06/03/2003 11:00PM

Give Final Round a shot


ELMONT, N.Y. - Two years ago, trainer Rusty Arnold lost an Acorn Stakes he didn't think he could lose. Friday, he will try to win an Acorn the oddsmakers will suggest he can't win.

In 2001, Arnold sent out the lightly raced though mega-talented Victory Ride in the Acorn, a Grade 1 race for 3-year-old fillies. Despite having never raced in a stakes, Victory Ride was sent off the 7-5 favorite. She found room along the inside turning for home but fell a neck shy of 50-1 shot Forest Secrets.

"I never felt she was ever going to lose the first four times I ran her," said Arnold, who later won the Grade 1 Test with Victory Ride but then saw her career derailed by injury.

Friday, Arnold will saddle Final Round in the Acorn against six solid rivals. And while Arnold readily admits Final Round is no Victory Ride, he believes she has a legitimate chance to spring an upset in a race that has seen favorites lose in five of the last seven runnings.

The Acorn, run at one mile, will be the final race of a 10-race card that gets underway at 1 p.m., one of two Friday cards at this meet that will not start at the customary 3 p.m. The Acorn will be televised live on ESPN during a 90-minute broadcast (4:30-6 p.m. Eastern) that will also include tape-delayed coverage of the Flash Stakes for juvenile colts.

Also, the Acorn is the first leg of the Acorn-Belmont Stakes daily double.

Final Round, a daughter of Storm Cat, has never been worse than third in seven career starts. In her two most recent outings, Final Round finished an unlucky second in the Grade 3 Forward Gal at Gulfstream after stumbling at the start and won the Grade 3 La Troienne at Churchill Downs, rallying from last.

Arnold has been impressed with the way Final Round has trained since the La Troienne and believes now is the time to test Grade 1 waters. Gary Stevens will ride from post 6.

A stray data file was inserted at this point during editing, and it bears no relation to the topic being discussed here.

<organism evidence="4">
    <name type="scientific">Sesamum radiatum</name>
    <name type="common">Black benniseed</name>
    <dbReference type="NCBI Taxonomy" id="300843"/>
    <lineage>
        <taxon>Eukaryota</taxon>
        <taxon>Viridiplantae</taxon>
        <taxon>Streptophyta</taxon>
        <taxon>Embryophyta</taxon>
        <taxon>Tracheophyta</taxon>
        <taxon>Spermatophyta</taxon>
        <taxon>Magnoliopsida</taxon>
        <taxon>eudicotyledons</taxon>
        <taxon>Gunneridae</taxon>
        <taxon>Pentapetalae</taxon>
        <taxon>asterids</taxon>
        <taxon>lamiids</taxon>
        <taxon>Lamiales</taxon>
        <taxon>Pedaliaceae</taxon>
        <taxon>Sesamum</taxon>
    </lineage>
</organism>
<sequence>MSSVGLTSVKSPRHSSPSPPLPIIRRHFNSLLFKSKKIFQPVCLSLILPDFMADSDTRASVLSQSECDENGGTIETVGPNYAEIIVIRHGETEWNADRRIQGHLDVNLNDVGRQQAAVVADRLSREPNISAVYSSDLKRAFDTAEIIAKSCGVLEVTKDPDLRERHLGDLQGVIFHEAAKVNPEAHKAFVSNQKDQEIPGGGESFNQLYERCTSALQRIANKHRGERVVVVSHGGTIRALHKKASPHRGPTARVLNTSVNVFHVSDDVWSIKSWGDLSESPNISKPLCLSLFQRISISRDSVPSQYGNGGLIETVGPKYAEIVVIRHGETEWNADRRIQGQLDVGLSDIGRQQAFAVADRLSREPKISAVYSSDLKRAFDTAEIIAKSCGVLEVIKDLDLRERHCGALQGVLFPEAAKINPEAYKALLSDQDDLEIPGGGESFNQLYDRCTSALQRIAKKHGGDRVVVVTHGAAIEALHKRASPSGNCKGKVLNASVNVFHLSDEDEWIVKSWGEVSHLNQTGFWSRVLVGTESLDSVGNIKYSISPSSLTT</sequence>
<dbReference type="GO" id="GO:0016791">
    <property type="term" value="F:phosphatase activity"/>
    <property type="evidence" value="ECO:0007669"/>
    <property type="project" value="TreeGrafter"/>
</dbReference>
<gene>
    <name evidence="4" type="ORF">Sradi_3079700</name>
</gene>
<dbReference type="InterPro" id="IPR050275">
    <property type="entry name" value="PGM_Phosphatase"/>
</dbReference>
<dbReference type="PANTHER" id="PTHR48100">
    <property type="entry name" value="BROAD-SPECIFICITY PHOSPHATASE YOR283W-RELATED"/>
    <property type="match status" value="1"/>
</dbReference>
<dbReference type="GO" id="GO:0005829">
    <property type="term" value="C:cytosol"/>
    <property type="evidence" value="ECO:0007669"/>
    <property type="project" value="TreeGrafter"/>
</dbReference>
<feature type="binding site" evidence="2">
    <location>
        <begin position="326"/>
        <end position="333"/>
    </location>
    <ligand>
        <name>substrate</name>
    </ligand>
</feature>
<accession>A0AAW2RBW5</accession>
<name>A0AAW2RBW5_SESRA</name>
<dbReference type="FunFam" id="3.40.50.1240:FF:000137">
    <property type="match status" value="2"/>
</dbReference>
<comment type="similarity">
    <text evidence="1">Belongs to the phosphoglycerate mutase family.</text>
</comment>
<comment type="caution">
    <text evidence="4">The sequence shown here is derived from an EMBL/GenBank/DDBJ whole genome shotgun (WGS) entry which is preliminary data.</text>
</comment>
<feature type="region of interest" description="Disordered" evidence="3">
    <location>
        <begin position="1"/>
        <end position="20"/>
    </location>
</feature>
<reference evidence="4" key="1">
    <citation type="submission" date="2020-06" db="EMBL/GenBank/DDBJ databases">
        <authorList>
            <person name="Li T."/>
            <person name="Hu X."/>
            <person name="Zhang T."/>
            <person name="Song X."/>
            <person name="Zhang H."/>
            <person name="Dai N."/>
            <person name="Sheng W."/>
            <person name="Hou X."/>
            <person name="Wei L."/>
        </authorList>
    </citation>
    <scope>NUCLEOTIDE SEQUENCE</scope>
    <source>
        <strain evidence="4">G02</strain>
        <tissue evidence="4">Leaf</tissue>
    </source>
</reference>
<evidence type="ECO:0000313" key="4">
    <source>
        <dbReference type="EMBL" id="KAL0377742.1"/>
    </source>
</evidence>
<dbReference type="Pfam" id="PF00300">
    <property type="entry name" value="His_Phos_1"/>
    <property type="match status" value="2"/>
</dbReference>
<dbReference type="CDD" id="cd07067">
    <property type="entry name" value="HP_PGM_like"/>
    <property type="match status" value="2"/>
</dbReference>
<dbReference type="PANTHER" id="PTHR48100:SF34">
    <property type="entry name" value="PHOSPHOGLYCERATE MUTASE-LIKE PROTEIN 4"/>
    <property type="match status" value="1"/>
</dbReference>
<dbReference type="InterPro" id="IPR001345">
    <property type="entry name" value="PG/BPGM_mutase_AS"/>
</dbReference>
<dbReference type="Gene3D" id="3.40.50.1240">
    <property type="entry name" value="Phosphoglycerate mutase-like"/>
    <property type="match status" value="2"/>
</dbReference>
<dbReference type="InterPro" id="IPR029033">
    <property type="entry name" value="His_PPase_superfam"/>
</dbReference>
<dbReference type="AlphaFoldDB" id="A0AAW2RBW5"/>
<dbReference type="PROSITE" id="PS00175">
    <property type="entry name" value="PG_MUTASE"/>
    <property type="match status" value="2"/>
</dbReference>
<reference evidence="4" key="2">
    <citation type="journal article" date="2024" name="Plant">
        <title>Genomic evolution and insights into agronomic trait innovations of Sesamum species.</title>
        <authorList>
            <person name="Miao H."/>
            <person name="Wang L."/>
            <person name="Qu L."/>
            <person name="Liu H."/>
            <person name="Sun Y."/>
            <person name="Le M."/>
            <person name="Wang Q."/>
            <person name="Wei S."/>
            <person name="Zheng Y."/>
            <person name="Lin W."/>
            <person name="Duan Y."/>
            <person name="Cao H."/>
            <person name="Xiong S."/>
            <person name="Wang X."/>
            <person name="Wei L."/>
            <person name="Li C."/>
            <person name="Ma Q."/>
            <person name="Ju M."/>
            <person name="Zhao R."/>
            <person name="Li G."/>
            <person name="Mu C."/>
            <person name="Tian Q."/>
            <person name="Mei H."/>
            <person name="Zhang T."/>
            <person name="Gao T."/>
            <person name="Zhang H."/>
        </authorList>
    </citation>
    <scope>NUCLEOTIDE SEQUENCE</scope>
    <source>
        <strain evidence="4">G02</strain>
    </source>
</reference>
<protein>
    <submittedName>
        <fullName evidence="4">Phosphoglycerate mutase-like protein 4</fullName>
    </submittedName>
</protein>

"I think she's as good as I can get her," Arnold said. "If she's fourth, I'll say I'm not as good as these."

The field for the Acorn is a talented group. It starts, of course, with the defending 2-year-old filly champion Storm Flag Flying and includes Kentucky Oaks winner Bird Town, Fair Grounds Oaks winner Lady Tak, Nassau County winner House Party, and stakes winners Randaroo and Kitty Knight.

"You're not going to find a tougher group right now," Arnold said.

Storm Flag Flying, who capped a championship 2002 campaign with a victory in the Breeders' Cup Juvenile Fillies, will most likely be favored to bounce back from her first career defeat in the Comely Stakes April 18.

"I think she'll run good, whether that's good enough I don't know," said trainer Shug McGaughey, who plans to run Storm Flag Flying in the Mother Goose, Coaching Club American Oaks, and Alabama after Friday's race. "I hope the Acorn gets her to the next stop, and the next stop gets her to the next stop. I think racing is going to help her."

A cutback in distance may help Lady Tak, who finished sixth in the nine-furlong Kentucky Oaks. Lady Tak is 4 for 4 at a mile or shorter.

"The one-turn mile suits," trainer Steve Asmussen said. "She's a fast filly, she's very talented. We're asking a lot of her, but I think she's a Grade 1 filly."

Jerry Bailey, a four-time Acorn winner, rides Lady Tak from post 2.

Bird Town will attempt to become the ninth filly to win the Kentucky Oaks and Acorn, a list that includes Cicada, Davona Dale, Bold n Determined, and Open Mind. Trainer Nick Zito is somewhat leery cutting back to a one-turn mile, but he is more fearful of trying to train Bird Town up to the June 28 Mother Goose.

"This will be her toughest task; she's going back to a mile," Zito said.

House Party and Kitty Knight make up an uncoupled entry for trainer Allen Jerkens, a two-time Acorn winner. Randaroo has the speed to keep Lady Tak honest up front.